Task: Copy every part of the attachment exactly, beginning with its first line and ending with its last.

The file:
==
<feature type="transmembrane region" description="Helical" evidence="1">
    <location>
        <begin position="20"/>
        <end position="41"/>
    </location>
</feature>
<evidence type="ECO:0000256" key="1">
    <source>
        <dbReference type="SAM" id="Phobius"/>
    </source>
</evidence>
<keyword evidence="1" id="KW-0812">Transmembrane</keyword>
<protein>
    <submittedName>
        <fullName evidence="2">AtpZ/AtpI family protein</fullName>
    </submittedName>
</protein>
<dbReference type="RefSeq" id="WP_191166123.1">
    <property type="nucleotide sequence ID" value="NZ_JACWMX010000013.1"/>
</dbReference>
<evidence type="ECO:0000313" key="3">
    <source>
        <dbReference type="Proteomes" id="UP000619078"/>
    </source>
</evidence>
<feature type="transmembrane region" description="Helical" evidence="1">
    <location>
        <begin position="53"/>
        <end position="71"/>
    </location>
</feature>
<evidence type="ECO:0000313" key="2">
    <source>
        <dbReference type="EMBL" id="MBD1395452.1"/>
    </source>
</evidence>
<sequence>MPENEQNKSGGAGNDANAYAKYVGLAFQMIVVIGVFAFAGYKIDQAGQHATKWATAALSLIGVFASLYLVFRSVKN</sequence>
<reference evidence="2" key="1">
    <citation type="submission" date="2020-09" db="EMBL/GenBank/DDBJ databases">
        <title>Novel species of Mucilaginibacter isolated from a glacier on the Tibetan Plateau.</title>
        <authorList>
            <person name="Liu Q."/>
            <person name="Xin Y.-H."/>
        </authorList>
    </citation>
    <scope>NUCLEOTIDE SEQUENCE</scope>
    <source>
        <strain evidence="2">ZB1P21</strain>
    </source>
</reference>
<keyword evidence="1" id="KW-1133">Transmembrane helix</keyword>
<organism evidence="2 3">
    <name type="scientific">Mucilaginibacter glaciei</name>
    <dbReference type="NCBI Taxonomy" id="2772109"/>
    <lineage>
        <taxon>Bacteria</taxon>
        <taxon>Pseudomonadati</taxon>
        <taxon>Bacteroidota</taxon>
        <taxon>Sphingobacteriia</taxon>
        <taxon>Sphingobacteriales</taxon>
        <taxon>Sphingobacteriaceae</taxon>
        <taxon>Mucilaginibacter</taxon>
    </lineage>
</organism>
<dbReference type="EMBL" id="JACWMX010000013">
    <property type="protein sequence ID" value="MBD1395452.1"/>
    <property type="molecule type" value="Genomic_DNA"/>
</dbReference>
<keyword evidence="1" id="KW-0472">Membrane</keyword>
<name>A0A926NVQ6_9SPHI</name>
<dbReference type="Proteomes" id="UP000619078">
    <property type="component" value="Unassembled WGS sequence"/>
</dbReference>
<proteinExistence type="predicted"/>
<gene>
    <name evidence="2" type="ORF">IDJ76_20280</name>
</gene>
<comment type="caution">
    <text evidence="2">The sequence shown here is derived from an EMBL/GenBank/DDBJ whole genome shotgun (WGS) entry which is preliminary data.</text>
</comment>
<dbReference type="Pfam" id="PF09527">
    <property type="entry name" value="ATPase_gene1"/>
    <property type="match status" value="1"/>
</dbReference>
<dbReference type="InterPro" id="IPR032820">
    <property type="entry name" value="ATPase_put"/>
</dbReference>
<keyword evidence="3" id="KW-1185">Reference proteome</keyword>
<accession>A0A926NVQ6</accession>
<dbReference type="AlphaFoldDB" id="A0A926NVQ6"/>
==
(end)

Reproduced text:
<feature type="transmembrane region" description="Helical" evidence="1">
    <location>
        <begin position="20"/>
        <end position="41"/>
    </location>
</feature>
<evidence type="ECO:0000256" key="1">
    <source>
        <dbReference type="SAM" id="Phobius"/>
    </source>
</evidence>
<keyword evidence="1" id="KW-0812">Transmembrane</keyword>
<protein>
    <submittedName>
        <fullName evidence="2">AtpZ/AtpI family protein</fullName>
    </submittedName>
</protein>
<dbReference type="RefSeq" id="WP_191166123.1">
    <property type="nucleotide sequence ID" value="NZ_JACWMX010000013.1"/>
</dbReference>
<evidence type="ECO:0000313" key="3">
    <source>
        <dbReference type="Proteomes" id="UP000619078"/>
    </source>
</evidence>
<feature type="transmembrane region" description="Helical" evidence="1">
    <location>
        <begin position="53"/>
        <end position="71"/>
    </location>
</feature>
<evidence type="ECO:0000313" key="2">
    <source>
        <dbReference type="EMBL" id="MBD1395452.1"/>
    </source>
</evidence>
<sequence>MPENEQNKSGGAGNDANAYAKYVGLAFQMIVVIGVFAFAGYKIDQAGQHATKWATAALSLIGVFASLYLVFRSVKN</sequence>
<reference evidence="2" key="1">
    <citation type="submission" date="2020-09" db="EMBL/GenBank/DDBJ databases">
        <title>Novel species of Mucilaginibacter isolated from a glacier on the Tibetan Plateau.</title>
        <authorList>
            <person name="Liu Q."/>
            <person name="Xin Y.-H."/>
        </authorList>
    </citation>
    <scope>NUCLEOTIDE SEQUENCE</scope>
    <source>
        <strain evidence="2">ZB1P21</strain>
    </source>
</reference>
<keyword evidence="1" id="KW-1133">Transmembrane helix</keyword>
<organism evidence="2 3">
    <name type="scientific">Mucilaginibacter glaciei</name>
    <dbReference type="NCBI Taxonomy" id="2772109"/>
    <lineage>
        <taxon>Bacteria</taxon>
        <taxon>Pseudomonadati</taxon>
        <taxon>Bacteroidota</taxon>
        <taxon>Sphingobacteriia</taxon>
        <taxon>Sphingobacteriales</taxon>
        <taxon>Sphingobacteriaceae</taxon>
        <taxon>Mucilaginibacter</taxon>
    </lineage>
</organism>
<dbReference type="EMBL" id="JACWMX010000013">
    <property type="protein sequence ID" value="MBD1395452.1"/>
    <property type="molecule type" value="Genomic_DNA"/>
</dbReference>
<keyword evidence="1" id="KW-0472">Membrane</keyword>
<name>A0A926NVQ6_9SPHI</name>
<dbReference type="Proteomes" id="UP000619078">
    <property type="component" value="Unassembled WGS sequence"/>
</dbReference>
<proteinExistence type="predicted"/>
<gene>
    <name evidence="2" type="ORF">IDJ76_20280</name>
</gene>
<comment type="caution">
    <text evidence="2">The sequence shown here is derived from an EMBL/GenBank/DDBJ whole genome shotgun (WGS) entry which is preliminary data.</text>
</comment>
<dbReference type="Pfam" id="PF09527">
    <property type="entry name" value="ATPase_gene1"/>
    <property type="match status" value="1"/>
</dbReference>
<dbReference type="InterPro" id="IPR032820">
    <property type="entry name" value="ATPase_put"/>
</dbReference>
<keyword evidence="3" id="KW-1185">Reference proteome</keyword>
<accession>A0A926NVQ6</accession>
<dbReference type="AlphaFoldDB" id="A0A926NVQ6"/>